Chapter I

The Land Of Rip Van Winkle

From "The Land Of Rip Van Winkle" (1884)
By A.E.P. Searling

It was in September, not very long ago, that seven wise people resolved to leave the parching, blistering heat that was desolating New York - that hottest of cities - and to sail away to seek a land of cool breezes and sweet odors. Moreover, it must be some region with an atmosphere of romance to suit the Literary Fellow; it must furnish specimens for the Botanical Member of the expedition, and sketching ground for the Artist.

The Catskills, of course!

There were Mr. and Mrs. Schuyler, of Washington Square she a pretty, well-bred woman of no particular age; he - well, he is Mrs. Schuyler's elderly husband. Then there was that pretty Miss Perkins, whose lance was always poised awaiting the uncovering of some luckless wight's weak or wicked spot, when ping! it flew straight to the vital point, and the victim was generally content to retreat and nurse his wound. As for the third lady of the party, it was enough for her that she was known as "that elegant Miss Rutherford," and her principal occupation was to go about attend­ing to the wounded that pretty Polly Perkins left in the rear. The person most often in need of such consolation was Captain Oldbore, who had started on this trip with a goodly store of facts wherewith to instruct his fellow-travellers; practical, verified history those facts were, and he did not propose to allow the Artist or the Literary Fellow to spoil them with a false glamour of romance. His theory was that history was in some sort a sacred charge, and it was every man's duty to keep fiction from usurping its place. Traditions were pernicious till authenticated, and the man most to be respected was the conscientious, truth-seeking antiquary.

Now Miss Polly Perkins cherished an ill-concealed contempt for such dry-as-dust reminiscence, and had a great weakness for the tales of by-gone days that John Grant, the Literary Fellow, had always at hand.

So one morning they all sailed away on the deck of a day-boat for Catskill. For a while the talk was all of routes and hotels until a decision was at last reached as to how much time to give to each part of the mountains. Then ensued a roll-call of baskets and umbrellas and sketching tools and other impedimenta. At last they settled themselves down to find they were approaching the Highlands, where a pulsing haze of noon-day heat covered those towering hillsides.


"How beautiful!" murmured Miss Rutherford.

" Light 's too strong," objected the Artist. "You should see them by moonlight, or later in the day, or in the early morning. They need a slanting light on them, they bear no shadows now," and with a comprehensive wave of his hand he dashed them out of the canvas, and painted them in over again.

Then the Literary Fellow took it up.

"And yet they need a haze over them; they are never perfect without that characteristic mantle. They are loveliest in October, when Indian summer glorifies them; then they always remind me of Captain Kidd, and those old legends."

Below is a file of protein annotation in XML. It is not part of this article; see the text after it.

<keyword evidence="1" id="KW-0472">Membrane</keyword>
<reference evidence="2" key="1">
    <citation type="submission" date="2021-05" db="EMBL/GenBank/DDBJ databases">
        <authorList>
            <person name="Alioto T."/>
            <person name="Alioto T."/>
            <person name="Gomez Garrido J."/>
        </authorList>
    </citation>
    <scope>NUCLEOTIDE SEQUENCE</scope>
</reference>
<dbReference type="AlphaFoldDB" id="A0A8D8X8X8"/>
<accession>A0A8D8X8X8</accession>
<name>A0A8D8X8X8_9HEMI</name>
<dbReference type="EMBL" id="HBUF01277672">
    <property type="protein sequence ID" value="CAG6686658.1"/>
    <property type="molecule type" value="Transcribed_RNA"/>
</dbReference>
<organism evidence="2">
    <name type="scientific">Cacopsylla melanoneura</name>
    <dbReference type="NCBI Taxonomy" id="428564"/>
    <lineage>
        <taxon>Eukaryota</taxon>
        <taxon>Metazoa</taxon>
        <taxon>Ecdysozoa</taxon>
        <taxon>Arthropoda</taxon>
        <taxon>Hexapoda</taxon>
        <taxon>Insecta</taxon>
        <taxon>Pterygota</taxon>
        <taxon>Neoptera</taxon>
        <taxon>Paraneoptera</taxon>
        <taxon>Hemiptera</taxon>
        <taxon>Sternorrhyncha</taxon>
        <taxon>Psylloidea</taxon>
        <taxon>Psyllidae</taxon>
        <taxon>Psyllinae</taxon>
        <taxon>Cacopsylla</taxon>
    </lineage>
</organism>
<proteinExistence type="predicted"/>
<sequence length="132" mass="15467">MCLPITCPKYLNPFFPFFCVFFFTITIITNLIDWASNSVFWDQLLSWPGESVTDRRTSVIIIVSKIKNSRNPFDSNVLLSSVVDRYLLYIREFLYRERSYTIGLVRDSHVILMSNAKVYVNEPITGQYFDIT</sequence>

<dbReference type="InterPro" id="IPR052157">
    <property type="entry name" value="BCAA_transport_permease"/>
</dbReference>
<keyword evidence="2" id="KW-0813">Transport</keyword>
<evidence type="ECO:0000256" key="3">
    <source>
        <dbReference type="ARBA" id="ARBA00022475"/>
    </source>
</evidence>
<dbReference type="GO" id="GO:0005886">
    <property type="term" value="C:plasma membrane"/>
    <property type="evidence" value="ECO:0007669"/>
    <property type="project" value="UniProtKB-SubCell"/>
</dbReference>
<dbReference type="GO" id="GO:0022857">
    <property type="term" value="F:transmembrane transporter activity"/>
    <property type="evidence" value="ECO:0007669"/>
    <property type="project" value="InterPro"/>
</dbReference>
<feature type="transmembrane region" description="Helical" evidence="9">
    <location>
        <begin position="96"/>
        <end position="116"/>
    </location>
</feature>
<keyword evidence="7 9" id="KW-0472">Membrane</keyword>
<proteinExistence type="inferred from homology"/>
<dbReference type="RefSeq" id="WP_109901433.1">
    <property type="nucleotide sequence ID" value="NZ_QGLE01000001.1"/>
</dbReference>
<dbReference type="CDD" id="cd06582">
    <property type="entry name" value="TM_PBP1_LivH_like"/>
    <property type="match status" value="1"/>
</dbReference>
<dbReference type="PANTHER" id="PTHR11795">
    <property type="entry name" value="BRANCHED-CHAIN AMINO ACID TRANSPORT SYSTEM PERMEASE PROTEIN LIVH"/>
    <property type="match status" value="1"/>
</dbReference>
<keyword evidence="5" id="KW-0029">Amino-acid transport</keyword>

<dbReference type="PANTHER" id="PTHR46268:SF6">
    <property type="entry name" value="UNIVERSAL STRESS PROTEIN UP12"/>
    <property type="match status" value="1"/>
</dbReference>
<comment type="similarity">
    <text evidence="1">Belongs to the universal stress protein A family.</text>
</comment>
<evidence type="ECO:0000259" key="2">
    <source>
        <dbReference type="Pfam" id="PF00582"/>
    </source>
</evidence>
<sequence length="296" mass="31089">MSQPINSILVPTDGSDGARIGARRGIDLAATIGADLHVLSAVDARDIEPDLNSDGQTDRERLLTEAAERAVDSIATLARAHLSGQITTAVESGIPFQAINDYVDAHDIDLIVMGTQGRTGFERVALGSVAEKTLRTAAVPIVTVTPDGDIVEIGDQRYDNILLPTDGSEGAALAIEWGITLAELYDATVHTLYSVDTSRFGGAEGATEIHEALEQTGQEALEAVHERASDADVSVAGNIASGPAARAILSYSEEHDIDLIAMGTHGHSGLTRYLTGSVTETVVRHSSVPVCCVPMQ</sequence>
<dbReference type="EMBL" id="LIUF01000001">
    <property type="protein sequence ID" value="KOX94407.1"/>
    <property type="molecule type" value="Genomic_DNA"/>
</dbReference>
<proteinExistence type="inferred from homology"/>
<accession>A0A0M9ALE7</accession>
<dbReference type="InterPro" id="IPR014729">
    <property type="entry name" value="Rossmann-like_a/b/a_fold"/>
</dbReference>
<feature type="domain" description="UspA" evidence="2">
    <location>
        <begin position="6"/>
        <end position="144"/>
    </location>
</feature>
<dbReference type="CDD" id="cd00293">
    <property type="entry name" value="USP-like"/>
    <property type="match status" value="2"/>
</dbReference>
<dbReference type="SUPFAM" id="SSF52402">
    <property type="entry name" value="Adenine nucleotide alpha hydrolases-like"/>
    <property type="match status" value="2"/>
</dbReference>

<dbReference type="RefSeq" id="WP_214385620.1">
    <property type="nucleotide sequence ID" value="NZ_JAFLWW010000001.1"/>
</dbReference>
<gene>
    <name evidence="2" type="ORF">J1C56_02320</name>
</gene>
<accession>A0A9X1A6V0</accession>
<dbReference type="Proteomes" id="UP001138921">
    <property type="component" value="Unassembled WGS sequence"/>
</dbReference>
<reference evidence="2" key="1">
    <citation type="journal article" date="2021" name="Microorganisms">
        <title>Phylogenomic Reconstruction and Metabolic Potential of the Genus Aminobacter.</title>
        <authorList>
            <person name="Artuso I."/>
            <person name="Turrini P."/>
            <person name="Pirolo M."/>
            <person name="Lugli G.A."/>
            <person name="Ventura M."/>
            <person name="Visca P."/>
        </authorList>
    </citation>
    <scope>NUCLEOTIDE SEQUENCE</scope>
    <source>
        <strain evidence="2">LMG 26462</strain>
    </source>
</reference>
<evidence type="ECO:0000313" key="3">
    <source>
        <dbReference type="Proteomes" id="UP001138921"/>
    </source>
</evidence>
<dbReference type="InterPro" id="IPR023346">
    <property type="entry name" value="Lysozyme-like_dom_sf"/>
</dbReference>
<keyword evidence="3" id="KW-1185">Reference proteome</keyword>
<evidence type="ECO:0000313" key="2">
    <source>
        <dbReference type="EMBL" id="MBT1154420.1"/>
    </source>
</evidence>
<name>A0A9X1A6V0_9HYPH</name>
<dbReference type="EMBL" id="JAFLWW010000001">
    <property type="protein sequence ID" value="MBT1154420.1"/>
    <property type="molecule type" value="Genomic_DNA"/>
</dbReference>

"Yes?" interrogated Miss Rutherford; "I did not know the doughty old fellow's ghost prowled about here."

"Oh! but he did come here," broke in the Artist. " Now, no doubt John there has a yarn about it."

The person thus referred to sat meditatively nursing his cane, with a far-away look in his eyes that promised a story. Miss Polly sat apart a little, where the wind was blowing her ribbons and love-locks all about her face. Some of the conversation had reached her ears, for at this point she left her seat, casting a side-glance at Captain Oldbore, to make sure that he would not disturb the promised tale with cynical criticism. But there was no need for fear; the old gentleman was deeply engaged at the moment with his historical facts, possibly "chewing a cud" of erudite mistake about Revolutionary affairs. All things looked encouraging as she came forward, singing softly:

"Oh, my name was Captain Kidd, as I sail'd, as I sail'd !"

"Do you know the rest of it?" asks the Literary Fellow, and she finishes:    

"Oh, my name was Captain Kidd, as I sail'd, as I sail'd ;
      Oh, my name was Captain Kidd as I sail'd.
      My sinful footsteps slid ; God's law they did forbid;
      But still wickedly I did, as I sail'd.
"I'd a Bible in my hand when I sail'd, when I sail'd;
      I'd a Bible in my hand when I sail'd;
      I'd a Bible in my hand, by my father's great command,
      And I sunk it in the sand, when I sail'd.
"I spied three ships of France as I sail'd, as I sail'd;
      I spied three ships of France as I sail'd;
      I spied three ships of France ; to them I did advance,
      And took them all by chance, as I sail'd.
" I'd ninety bars of gold, as I sail'd, as I sail'd;
      I'd ninety bars of gold, as I sail'd;
      I'd dollars manifold, and riches uncontrolled,
      And by these I lost my soul, as I sail'd."

Mr. Grant fixed his gaze on the passing shore as if reading his legend on the green slopes, and told the story given below. Afterward it was published in the Era, and furnished food for many a Captain Oldbore's historical rage. I give it as it was given to the Era.  

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